A. Of course you can do it, but there are some things better left to a pro. It would be best for a professional concrete layer to add 2 inches of concrete to the floor to make it even and level, and if there is enough headroom to allow it. You could build an insulated stud wall to the walls, but a new method would not cost that much. It is Owen-Corning’s special wall that has a Styrofoam insulation covered by a special plasterboard, all just 1½ inches thick, and gives all the insulation you need. There is plenty you can do yourself: Ceramic tiles (best) on the floor, painting, a dropped ceiling that attaches directly on the joists, maybe a rug on the tiled floor, and an electric heater to keep it snug and warm. If you insulate the ceiling, it will be even easier to heat. If the cellar is dry, go for it!
Q. Is oil heat still a cheap way to heat? I have an option to go to natural gas or propane.
A. There is gas in the United States and Canada to last for decades, so it’s likely to stay cheap. Heating oil, already costlier than gasoline, will do nothing but go up, sad to say. Gas can be delivered pretty well as it comes out of the ground, while oil must go through a costly refining system before it can be delivered. Gas is also cleaner than any fuel, I think. Avoid propane, which might be as costly as oil.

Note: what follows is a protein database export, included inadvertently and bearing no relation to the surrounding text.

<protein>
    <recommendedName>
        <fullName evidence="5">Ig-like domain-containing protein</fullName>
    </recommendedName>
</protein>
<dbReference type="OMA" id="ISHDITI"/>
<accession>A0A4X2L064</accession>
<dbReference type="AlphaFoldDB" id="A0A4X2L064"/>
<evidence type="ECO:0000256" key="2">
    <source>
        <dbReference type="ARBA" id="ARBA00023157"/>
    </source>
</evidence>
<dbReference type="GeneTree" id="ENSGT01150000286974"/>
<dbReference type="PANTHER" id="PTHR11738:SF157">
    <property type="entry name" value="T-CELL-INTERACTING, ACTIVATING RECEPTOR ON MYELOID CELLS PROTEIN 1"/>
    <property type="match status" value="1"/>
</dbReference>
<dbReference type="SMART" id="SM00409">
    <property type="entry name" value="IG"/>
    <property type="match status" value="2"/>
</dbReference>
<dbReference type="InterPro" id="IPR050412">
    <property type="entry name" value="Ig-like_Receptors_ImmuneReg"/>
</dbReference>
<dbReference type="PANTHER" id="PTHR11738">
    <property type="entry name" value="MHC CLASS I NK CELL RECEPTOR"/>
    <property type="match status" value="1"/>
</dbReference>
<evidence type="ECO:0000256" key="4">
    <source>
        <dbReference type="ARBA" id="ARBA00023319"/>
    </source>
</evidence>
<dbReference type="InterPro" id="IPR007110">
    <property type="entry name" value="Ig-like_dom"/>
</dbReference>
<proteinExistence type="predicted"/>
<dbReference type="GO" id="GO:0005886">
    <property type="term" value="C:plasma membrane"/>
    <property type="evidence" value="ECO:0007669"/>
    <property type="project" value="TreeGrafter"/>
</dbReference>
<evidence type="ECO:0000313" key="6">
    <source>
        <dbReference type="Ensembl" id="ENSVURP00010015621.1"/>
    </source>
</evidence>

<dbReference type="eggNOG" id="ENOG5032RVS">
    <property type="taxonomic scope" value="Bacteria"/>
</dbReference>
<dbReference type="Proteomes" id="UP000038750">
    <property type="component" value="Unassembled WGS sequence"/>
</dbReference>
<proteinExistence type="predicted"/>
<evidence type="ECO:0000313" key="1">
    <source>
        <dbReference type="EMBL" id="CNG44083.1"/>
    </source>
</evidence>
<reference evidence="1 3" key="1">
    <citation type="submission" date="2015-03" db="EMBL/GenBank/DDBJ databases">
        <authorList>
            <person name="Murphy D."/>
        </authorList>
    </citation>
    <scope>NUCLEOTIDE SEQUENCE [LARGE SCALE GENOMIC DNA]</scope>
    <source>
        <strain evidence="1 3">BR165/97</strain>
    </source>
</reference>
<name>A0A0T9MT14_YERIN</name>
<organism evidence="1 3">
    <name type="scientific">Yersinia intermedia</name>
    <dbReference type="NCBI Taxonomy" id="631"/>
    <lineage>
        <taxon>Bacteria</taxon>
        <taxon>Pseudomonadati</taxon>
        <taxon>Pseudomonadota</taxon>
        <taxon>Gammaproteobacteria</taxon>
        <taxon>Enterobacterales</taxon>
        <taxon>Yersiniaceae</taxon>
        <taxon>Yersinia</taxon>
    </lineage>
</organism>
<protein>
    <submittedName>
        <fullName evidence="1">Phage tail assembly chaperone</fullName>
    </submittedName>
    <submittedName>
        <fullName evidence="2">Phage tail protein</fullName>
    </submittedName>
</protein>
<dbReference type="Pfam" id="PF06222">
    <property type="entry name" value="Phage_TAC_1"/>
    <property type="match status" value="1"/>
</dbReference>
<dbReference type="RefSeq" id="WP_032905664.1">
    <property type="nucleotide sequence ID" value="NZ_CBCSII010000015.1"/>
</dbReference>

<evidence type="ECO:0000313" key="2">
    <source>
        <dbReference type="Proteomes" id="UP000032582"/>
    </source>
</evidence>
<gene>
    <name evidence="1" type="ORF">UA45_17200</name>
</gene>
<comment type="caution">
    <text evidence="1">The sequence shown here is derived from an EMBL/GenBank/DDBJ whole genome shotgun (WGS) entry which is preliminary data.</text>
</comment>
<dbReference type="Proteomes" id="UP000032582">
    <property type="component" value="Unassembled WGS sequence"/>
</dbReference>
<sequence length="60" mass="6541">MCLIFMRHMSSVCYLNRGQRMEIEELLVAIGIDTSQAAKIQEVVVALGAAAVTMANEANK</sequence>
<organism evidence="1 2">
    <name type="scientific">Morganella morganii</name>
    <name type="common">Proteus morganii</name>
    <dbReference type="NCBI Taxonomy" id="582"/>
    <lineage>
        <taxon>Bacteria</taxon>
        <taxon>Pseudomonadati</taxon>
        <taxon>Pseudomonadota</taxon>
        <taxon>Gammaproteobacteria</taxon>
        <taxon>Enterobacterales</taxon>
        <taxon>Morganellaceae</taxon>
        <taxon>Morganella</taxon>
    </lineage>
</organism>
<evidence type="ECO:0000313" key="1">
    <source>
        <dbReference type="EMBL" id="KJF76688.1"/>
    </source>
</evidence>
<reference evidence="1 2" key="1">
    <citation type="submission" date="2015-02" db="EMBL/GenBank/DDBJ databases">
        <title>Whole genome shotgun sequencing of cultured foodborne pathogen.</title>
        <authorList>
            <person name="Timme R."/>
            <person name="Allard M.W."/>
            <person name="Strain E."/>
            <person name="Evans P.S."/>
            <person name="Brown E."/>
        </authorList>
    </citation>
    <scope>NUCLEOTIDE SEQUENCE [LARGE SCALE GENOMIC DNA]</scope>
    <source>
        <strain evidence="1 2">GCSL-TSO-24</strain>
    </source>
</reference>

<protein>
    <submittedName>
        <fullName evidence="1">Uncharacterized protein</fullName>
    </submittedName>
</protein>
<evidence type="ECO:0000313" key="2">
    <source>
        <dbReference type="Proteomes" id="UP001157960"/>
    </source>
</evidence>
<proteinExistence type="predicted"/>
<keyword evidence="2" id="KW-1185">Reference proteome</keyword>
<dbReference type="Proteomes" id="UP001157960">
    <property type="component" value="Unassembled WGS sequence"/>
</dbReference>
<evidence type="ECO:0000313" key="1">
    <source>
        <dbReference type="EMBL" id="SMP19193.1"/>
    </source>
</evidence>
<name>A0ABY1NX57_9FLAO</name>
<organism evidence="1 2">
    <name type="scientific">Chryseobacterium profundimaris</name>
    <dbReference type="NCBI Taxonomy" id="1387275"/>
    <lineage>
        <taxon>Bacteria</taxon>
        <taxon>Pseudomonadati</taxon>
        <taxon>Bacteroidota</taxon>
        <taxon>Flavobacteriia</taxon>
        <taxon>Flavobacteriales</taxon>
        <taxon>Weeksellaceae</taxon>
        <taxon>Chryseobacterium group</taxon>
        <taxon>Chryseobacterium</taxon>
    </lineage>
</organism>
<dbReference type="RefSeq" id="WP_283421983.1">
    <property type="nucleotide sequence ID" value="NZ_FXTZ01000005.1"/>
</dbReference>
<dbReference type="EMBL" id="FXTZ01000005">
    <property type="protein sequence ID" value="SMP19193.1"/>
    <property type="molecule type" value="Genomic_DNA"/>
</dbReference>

Q. A 6-inch metal pipe goes from outside to the base of my water heater to provide combustion air. The problem is that in winter, cold air pours down that pipe and makes the basement cold when the HWH is not working. Is there some kind of flapper valve to allow air to come in only when the unit is heating?
A. You should be able to find some kind of flapper valve where the heater is sold. But, if the basement is not lived in, you don’t need such a flapper because with the heater off, the pipe is providing needed ventilation, and it does not matter if the basement is cold.
Q. Should I have my brick foundation cemented over or repoint the bricks to replace the missing mortar? Most of the foundation is above ground.
A. Most above ground? All the more reason to repoint the bricks. Bricks are better looking, and the bricks can be repointed inside and out. You can spend a leisurely summer and autumn doing it yourself. It is easy, but heavy work. Chip out mortar to ¾-inch deep, with a cold chisel and mason’s mallet. Buy Sakrete or Quikrete mortar mix at any hardware store and fill joints with this mix, which is mixed with water. Don’t mix too much mortar; you will be slow in this work and the mortar will set up (in 15 minutes) before you use it all up. Another good mortar is Top ’n’ Bond. Buy a trowel and pointing tool, which is an elongated S-shaped steel bar used for pushing the mortar into the joint. Push it in very compactly; otherwise it will fail in a few months. Properly done, it will last 20 years. Do both sides. The outside is likely to be worse.